Press Release •  19/03/2020

Docks - An Important Date For Your Diary

“The best time to tackle dock infestations in silage crops is before the first cut” says Dave Gurney, Field Technical Manager for grassland crop protection products at Corteva Agriscience™.

 

He adds, “It is likely that many grassland farmers already have a target date for cutting silage fields in mind and probably have a planned date written in the Farm Diary, too. What most farmers will not have put into the Farm Diary is the planned date for spraying problem weeds, such as dock, in those silage fields where a spray treatment is also planned.”  It is equally important to plan this spray date, as the removal of weeds and their biomass in time for cutting silage is an important factor in maximising the quality of silage.

 

Any untreated docks which are cut and put into the silage clamp will impact the quality of the silage and apart from having only 60-65% of the feed value of grass, docks in silage are known to hamper a good fermentation which in turn can lead to a reduction of intake by cattle. A knock-on effect of docks being taken into the clamp is that any dock seeds present (up to 60,000 seeds per plant) can not only survive in silage, but they will pass through the cow and get into the slurry. This then leads to the infesting of fields that may not have a dock problem currently, or the re-infesting of already treated fields, when the slurry is spread. 

 

Just a 10% dock infestation can reduce silage yield by 10% and many fields have significantly more.

 

Ideally, docks need to be sprayed 21-28 days prior to cutting when they are actively growing, a good dinner-plate size and prior to any seed heads emerging. This interval will help to ensure that dock leaves have decayed, so won’t be present in the silage. It also allows time for the recolonization of grass in the bare patches where docks were present, thus increasing the amount of harvestable grass.

 

The very wet conditions of the current winter will also lead to an increase in weed problems, resulting from poaching and other bare patches where grass has been lying under water for some time. Prompt action will be required to minimise any potential loss in productivity and the on-set of longer-term problems as weeds will fill this bare ground very quickly.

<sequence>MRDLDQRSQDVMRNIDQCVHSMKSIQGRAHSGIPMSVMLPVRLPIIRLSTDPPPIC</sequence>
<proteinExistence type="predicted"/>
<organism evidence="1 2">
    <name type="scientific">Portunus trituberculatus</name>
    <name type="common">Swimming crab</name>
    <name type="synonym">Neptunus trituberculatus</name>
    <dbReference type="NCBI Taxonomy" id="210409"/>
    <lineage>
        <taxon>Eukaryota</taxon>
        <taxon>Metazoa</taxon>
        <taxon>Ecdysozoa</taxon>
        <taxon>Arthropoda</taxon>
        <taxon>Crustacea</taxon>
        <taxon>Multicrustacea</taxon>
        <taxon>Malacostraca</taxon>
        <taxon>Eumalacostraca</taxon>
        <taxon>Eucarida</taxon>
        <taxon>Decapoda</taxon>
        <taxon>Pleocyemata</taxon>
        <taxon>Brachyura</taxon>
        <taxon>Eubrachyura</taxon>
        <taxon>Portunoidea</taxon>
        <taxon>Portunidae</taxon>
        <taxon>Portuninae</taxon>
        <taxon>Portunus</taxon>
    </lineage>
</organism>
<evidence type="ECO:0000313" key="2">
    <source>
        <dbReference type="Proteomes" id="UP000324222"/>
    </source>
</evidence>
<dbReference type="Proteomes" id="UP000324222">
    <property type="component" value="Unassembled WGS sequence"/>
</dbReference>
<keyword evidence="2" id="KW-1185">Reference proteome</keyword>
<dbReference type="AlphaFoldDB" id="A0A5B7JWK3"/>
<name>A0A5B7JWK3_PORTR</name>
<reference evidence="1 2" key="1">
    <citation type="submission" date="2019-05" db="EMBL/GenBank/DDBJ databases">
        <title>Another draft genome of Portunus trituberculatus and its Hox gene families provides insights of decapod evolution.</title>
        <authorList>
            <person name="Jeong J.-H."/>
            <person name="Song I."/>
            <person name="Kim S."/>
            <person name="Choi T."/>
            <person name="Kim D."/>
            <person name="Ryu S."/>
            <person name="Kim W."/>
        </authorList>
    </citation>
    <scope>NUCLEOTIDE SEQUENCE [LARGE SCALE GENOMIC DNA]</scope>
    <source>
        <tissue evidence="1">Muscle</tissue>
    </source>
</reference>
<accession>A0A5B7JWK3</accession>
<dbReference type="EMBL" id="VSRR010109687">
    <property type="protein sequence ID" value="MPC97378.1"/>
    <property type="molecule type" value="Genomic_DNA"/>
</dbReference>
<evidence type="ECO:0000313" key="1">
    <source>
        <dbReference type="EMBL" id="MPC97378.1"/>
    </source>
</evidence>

With these factors in mind, Mr Gurney suggests that farmers plan a potential spray date now by working back at least three weeks from the planned cutting date. This also means that where grass spraying is out-sourced, a contractor can be booked into their diary in good time.

 

Corteva offer a comprehensive range of very effective grassland herbicide solutions to cover a wide range of weed problems. Importantly, every one of these products kills down to the roots, meaning that the grassland farmer does not need to go back into the field to re-spray the same weeds again. The rapid translocation of these solutions into the roots of weeds also means that they are also the ideal choice for weed control after the first cut in multi-cut silage regimes, which are becoming more popular.

 

Where docks are a particular problem in silage fields consider using Doxstar® Pro. DoxstarPro controls mature and seedling docks – both broad-leaved and curled. For best effect, weeds should be sprayed when they are actively growing and at the rosette stage, 15 to 20cm across or high. The dose rate for Doxstar Pro is 2l/ha, applied in a water volume of 300l/ha (or up to 400l/ha if dock numbers are particularly high or the grass sward is dense) when standard flat fan nozzles are being used). If low drift nozzles are being used, a single water volume down to 200l/ha is supported by Corteva.

 

So, make sure that you have a date with a Corteva grassland herbicide in 2020 and Grow Great Grass.

 

Use plant protection products safely. Always read the label and product information before use. For further information including warning phrases and symbols refer to label.

 

*Doxstar® Pro contains fluroxypyr and triclopyr.